Redlands Stage 1: For me, just a training race…

Stage 1 of Redlands: The Highlands circuit race consists of 20 laps on a 2.8-mile course with one large bump and a winding descent through a neighborhood filled with screaming school children. The bump is fairly steep, and is considered a climb by some and even a mountain by those of us less fit and/or larger riders. I finished a respectable 129th.

Usually I come into the season overtrained or at least very fit from a long winter of hard training and as many early season races as I can cram in. 2015 was the opposite of that and this is quite possibly the first year I’ve not been even an ounce over-worked or fatigued coming into Redlands. As discussed in plenty of earlier blog posts, my offseason did not go well. On top of that, I’ve been sick for the past two and a half weeks. I’ve got excuses seeping out my pores! So about that 129th…eh, not too shabby. Before the race I wasn’t confident I’d even be able to make the time cut.

My job for the stage was to slip into a move or help position the better climbers on the team (Chris, Josh, and Michael). At one point I considered going off the front (on the descent) but quickly came to the realization that if I was in a breakaway, instead of getting to rest on the flatter and more downhill sections, I’d have to continue pedaling. Fat chance of that. I was sag climbing and just barely hanging on as it was. This was lap three I believe. Only 17 to go. I opted to (try) and help position our climbers. Even doing that wasn’t quite feasible for me; by the time I would make my way back up to them after the technical neighborhood section, the climb would start again and my anchor was thrown overboard.

At some point I gave Chris and Michael bottles (that I got from Adelaide in the feed zone) and that was probably my most valuable contribution to the team. I got shit out the back with two laps to go when Hincapie hit the front. I rode it in with a medium sized group that also contained my teammate George. Jake and Ian suffered DIY mechanicals. I mean Di2. Flawless shifting, that Di2.

Our three climbers made the front selection and placed 22nd, 32nd, and 33rd, all in the winner (Sebastian Haedo’s) time. While our goal of having a high stage placing for Josh and Chris didn’t pan out, we can’t be too upset with three solid GC prospects to choose from, not to mention 6th on team classification out of 25 teams. #GSWho???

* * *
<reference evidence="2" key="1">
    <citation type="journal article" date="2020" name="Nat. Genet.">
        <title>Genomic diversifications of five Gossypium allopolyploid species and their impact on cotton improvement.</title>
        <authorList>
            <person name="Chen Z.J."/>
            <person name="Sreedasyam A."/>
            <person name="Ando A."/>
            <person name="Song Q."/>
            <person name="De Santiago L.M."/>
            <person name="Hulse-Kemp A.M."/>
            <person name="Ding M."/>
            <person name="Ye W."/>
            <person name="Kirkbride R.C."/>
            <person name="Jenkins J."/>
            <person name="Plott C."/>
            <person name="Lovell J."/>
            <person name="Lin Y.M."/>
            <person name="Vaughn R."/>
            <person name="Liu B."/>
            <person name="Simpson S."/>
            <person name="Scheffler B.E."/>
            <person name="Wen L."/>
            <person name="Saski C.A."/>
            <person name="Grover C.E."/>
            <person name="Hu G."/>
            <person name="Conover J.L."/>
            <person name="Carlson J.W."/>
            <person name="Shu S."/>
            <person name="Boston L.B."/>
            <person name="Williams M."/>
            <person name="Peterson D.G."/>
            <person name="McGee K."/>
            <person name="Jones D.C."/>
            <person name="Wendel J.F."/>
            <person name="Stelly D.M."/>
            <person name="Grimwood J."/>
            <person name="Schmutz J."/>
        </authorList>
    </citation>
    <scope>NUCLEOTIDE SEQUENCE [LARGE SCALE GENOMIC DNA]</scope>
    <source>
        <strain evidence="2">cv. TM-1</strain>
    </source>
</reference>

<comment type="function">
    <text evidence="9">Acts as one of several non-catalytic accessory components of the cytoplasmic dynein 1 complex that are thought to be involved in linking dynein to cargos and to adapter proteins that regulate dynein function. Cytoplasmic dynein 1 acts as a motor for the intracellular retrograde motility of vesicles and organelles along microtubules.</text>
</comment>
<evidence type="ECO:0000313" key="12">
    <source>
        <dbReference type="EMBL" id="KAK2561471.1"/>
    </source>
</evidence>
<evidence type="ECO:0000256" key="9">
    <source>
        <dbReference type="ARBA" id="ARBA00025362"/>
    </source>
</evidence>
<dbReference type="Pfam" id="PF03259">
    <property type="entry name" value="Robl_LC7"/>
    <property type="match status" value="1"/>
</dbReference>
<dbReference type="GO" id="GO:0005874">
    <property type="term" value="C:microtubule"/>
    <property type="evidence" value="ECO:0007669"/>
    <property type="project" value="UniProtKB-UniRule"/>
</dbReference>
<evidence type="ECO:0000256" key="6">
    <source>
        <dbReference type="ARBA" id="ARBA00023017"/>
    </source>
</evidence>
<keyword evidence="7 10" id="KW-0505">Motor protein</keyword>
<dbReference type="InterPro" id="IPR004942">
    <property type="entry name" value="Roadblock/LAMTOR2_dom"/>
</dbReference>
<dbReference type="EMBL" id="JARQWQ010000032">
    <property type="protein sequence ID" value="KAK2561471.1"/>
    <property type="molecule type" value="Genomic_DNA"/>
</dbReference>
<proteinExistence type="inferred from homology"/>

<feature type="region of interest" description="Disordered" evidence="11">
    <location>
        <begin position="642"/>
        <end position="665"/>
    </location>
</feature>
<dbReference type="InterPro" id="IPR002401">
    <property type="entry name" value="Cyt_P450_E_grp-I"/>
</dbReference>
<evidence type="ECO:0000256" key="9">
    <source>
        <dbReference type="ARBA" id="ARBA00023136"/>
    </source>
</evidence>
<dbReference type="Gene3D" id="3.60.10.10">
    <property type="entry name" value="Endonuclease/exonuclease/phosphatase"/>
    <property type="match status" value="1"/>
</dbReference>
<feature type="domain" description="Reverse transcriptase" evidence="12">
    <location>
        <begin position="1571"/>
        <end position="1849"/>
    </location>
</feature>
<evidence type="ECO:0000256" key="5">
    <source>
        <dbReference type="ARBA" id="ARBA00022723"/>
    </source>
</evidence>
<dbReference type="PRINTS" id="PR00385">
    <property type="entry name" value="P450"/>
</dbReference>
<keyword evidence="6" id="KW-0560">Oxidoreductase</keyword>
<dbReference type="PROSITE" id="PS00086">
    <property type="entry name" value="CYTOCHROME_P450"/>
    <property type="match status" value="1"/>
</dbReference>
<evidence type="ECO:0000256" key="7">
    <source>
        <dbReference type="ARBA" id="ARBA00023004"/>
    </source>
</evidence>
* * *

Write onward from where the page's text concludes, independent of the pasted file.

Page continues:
Afterwards I hung out with Maybellene and Adelaide up on the Sunset loop course and soaked in some amazing California sun amongst the palms. She’s staying with a woman who wasn’t able to host a team this year and has the whole house to herself. Last Friday after work we started the drive out here to camp and spend a few days at the beach. It’s been great to get away. I’ll elaborate more on the vacation aspect of this trip in a non race report post in a few days.

For the next four stages, I’m hoping that I can be of some good use to the guys who are riding well, and that a hard stage race will whip up some fitness and good vibes to spur me back to my normal training routine for the remainder of the season. In most cases a training race is an unimportant local parking lot crit. But if you’re unfit enough, even the biggest stage race of the year can be considered just a training race, or so I’m telling myself. 129th out of 195 is humbling.

20683_534754223330702_2915124557935783254_nWhen whiskey isn’t feasible, the Sheriff drinks Skratch. (Photo: Jared Wright)

11115743_534513580021433_6442107224453186762_nGeorge and I on the attack. Not really. (Photo: Bob Simpson)

photo 3Maybellene attacking. Also not really. (Photo: Adelaide Perr)

 

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